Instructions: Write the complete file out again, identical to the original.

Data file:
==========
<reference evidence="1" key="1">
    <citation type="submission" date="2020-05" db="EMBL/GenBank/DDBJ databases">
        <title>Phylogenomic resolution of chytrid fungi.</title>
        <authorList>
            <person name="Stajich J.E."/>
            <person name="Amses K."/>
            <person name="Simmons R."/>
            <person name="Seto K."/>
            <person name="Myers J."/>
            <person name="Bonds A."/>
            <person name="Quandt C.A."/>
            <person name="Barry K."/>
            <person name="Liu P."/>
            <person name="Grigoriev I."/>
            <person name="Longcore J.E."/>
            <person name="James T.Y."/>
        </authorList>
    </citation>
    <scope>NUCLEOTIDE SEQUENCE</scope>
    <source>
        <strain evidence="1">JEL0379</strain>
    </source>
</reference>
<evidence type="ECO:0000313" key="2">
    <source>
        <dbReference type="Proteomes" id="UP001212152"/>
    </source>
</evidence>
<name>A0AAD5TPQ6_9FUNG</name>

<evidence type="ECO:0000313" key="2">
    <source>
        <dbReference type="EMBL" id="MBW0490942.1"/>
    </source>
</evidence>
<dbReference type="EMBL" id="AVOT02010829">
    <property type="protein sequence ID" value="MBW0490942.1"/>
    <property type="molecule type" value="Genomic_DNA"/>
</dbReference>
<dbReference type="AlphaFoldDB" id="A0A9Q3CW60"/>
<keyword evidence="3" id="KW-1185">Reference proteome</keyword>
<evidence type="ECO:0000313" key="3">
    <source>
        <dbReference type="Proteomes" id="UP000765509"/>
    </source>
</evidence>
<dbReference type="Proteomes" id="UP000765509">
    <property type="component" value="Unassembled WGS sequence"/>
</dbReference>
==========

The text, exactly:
<reference evidence="1" key="1">
    <citation type="submission" date="2020-05" db="EMBL/GenBank/DDBJ databases">
        <title>Phylogenomic resolution of chytrid fungi.</title>
        <authorList>
            <person name="Stajich J.E."/>
            <person name="Amses K."/>
            <person name="Simmons R."/>
            <person name="Seto K."/>
            <person name="Myers J."/>
            <person name="Bonds A."/>
            <person name="Quandt C.A."/>
            <person name="Barry K."/>
            <person name="Liu P."/>
            <person name="Grigoriev I."/>
            <person name="Longcore J.E."/>
            <person name="James T.Y."/>
        </authorList>
    </citation>
    <scope>NUCLEOTIDE SEQUENCE</scope>
    <source>
        <strain evidence="1">JEL0379</strain>
    </source>
</reference>
<evidence type="ECO:0000313" key="2">
    <source>
        <dbReference type="Proteomes" id="UP001212152"/>
    </source>
</evidence>
<name>A0AAD5TPQ6_9FUNG</name>

<evidence type="ECO:0000313" key="2">
    <source>
        <dbReference type="EMBL" id="MBW0490942.1"/>
    </source>
</evidence>
<dbReference type="EMBL" id="AVOT02010829">
    <property type="protein sequence ID" value="MBW0490942.1"/>
    <property type="molecule type" value="Genomic_DNA"/>
</dbReference>
<dbReference type="AlphaFoldDB" id="A0A9Q3CW60"/>
<keyword evidence="3" id="KW-1185">Reference proteome</keyword>
<evidence type="ECO:0000313" key="3">
    <source>
        <dbReference type="Proteomes" id="UP000765509"/>
    </source>
</evidence>
<dbReference type="Proteomes" id="UP000765509">
    <property type="component" value="Unassembled WGS sequence"/>
</dbReference>